The price of homes sold by Berkeley Group increased by close to £100,000 last year, as the London developer shrugged off concerns that there would be lasting damage to the capital from coronavirus.

The high-end housebuilder said it remained “committed to London” even though the pandemic had prompted many home movers to look outside the capital.

“We firmly believe that this does not represent a permanent structural shift that has the capacity to reverse urbanisation,” said chief executive Rob Perrins, as the company published results for the year to April 30 2021.

Berkeley’s pre-tax profit for the year was £518m, up 3 per cent from the previous year. The company’s revenue increased 15 per cent to £2.2bn as the average selling price of one of its homes increased to £770,000 during the year, up from £677,000.

Perrins acknowledged the impact Covid has had on the city — not least in forcing the international buyers and investors on which Berkeley relies for a significant number of sales to stay away. The value of homes reserved for sale this year was 20 per cent lower than the previous financial year, said the company.

But the chief executive predicted that house prices and sales would ultimately remain buoyant due to a chronic undersupply of homes in London. The number of buyers making inquiries, the first step towards a potential sale, had increased in recent months and was now above pre-pandemic levels, according to Berkeley.

One issue that might slow investment was a planned increase in corporation tax and the introduction of a separate levy on developers to help cover the costs of addressing the building safety crisis, said Perrins.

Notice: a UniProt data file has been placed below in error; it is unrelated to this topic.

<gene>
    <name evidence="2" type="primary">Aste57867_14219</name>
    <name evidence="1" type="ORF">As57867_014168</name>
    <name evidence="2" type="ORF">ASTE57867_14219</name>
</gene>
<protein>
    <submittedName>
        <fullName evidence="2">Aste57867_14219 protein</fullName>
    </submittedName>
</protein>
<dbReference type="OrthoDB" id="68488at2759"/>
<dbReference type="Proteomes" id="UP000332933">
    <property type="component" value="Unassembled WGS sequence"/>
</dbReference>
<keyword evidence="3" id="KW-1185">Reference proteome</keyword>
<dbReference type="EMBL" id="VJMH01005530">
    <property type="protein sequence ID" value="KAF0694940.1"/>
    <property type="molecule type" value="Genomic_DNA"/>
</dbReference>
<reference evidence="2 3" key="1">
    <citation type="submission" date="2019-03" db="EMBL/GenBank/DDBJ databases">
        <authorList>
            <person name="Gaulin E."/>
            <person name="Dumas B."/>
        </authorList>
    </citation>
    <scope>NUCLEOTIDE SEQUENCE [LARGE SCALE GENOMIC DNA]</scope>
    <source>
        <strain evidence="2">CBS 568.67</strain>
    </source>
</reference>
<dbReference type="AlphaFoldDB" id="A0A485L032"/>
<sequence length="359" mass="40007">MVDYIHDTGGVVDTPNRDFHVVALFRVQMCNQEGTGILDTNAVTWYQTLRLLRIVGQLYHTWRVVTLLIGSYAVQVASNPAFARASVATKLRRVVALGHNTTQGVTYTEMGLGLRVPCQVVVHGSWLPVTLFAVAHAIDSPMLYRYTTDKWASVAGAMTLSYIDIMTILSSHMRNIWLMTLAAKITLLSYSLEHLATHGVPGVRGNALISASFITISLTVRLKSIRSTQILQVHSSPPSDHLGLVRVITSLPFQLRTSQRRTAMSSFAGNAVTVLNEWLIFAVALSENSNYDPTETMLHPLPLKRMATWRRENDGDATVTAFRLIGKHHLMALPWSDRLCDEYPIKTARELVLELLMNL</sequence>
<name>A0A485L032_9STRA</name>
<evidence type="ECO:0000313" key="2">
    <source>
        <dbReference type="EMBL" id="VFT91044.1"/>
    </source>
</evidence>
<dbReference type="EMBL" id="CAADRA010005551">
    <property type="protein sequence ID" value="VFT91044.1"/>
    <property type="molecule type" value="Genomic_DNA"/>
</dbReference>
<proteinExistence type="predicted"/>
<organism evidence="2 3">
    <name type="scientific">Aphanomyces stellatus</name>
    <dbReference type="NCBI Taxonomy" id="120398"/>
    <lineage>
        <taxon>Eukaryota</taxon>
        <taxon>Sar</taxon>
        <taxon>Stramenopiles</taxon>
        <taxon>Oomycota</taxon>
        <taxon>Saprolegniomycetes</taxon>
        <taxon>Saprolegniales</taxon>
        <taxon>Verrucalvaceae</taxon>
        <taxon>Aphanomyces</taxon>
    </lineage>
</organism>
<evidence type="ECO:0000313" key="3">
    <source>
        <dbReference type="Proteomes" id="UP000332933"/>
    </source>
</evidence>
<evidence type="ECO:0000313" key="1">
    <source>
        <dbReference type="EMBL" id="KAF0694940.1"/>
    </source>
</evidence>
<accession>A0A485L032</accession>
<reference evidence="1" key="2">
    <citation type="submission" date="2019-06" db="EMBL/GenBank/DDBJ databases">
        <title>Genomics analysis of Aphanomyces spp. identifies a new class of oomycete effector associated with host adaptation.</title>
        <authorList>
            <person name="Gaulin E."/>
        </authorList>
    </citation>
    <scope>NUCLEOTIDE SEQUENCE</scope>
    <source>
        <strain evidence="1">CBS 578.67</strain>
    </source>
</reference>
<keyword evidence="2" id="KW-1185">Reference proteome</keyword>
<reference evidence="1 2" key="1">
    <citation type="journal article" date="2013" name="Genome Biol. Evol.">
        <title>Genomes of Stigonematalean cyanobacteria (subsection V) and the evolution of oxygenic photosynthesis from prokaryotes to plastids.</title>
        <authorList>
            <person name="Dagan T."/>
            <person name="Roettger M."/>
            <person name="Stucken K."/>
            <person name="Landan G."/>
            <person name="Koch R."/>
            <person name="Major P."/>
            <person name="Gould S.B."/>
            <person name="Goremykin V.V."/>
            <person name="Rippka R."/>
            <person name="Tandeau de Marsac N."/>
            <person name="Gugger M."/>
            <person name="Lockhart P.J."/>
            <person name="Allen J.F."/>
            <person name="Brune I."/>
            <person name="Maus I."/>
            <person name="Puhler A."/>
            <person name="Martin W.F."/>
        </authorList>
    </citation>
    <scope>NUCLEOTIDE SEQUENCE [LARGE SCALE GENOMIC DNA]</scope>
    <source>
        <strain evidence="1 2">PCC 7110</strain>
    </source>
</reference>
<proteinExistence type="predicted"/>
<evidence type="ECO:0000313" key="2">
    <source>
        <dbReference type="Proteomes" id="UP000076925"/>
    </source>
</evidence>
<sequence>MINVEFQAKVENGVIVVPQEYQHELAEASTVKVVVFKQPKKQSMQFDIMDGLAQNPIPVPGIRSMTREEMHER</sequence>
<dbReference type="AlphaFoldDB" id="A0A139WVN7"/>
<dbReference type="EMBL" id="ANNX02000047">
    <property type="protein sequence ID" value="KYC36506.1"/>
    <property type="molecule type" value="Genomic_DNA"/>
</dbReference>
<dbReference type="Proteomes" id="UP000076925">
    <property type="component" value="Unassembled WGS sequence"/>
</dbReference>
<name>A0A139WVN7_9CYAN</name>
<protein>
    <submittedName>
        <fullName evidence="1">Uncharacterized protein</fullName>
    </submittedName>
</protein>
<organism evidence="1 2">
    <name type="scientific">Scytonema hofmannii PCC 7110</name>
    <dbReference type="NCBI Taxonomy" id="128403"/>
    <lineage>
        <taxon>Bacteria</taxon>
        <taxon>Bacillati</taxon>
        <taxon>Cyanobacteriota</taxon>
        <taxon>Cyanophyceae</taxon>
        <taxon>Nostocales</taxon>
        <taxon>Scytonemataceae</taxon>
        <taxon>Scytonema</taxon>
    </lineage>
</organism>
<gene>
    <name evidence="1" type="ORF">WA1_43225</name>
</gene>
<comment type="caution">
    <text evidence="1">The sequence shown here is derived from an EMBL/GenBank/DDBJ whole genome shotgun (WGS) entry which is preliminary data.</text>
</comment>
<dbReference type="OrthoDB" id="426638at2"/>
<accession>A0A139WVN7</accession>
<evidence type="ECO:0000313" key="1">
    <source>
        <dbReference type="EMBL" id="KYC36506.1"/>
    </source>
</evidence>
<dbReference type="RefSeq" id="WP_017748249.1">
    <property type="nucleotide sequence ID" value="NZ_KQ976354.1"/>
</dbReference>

“We need certainty going forward. If you keep increasing taxes, you won’t be able to make a return on investing,” he said. Combined with the cost of meeting increasingly stringent environmental targets, new taxes could shave as much as £150m from annual pre-tax profits, equivalent to about 30 per cent of this year’s total, he added.

Berkeley’s opposition to tax hikes was likely to go unheeded, said Clyde Lewis, an analyst at Peel Hunt. “I don’t think Rishi Sunak will listen to what Berkeley Group thinks quite frankly.”

“The bigger issue for Berkeley in London is the mayor [Sadiq Khan],” he added. Khan has introduced stricter affordable housing targets for developers to meet, reducing the potential margin on sites in the capital.

But Berkeley still believes there is opportunity in the housing-constrained London market. The company acquired 10 new development sites in the year, the bulk of them in the capital.

Shares in the company fell about 1 per cent to 4,588 pence on Wednesday morning.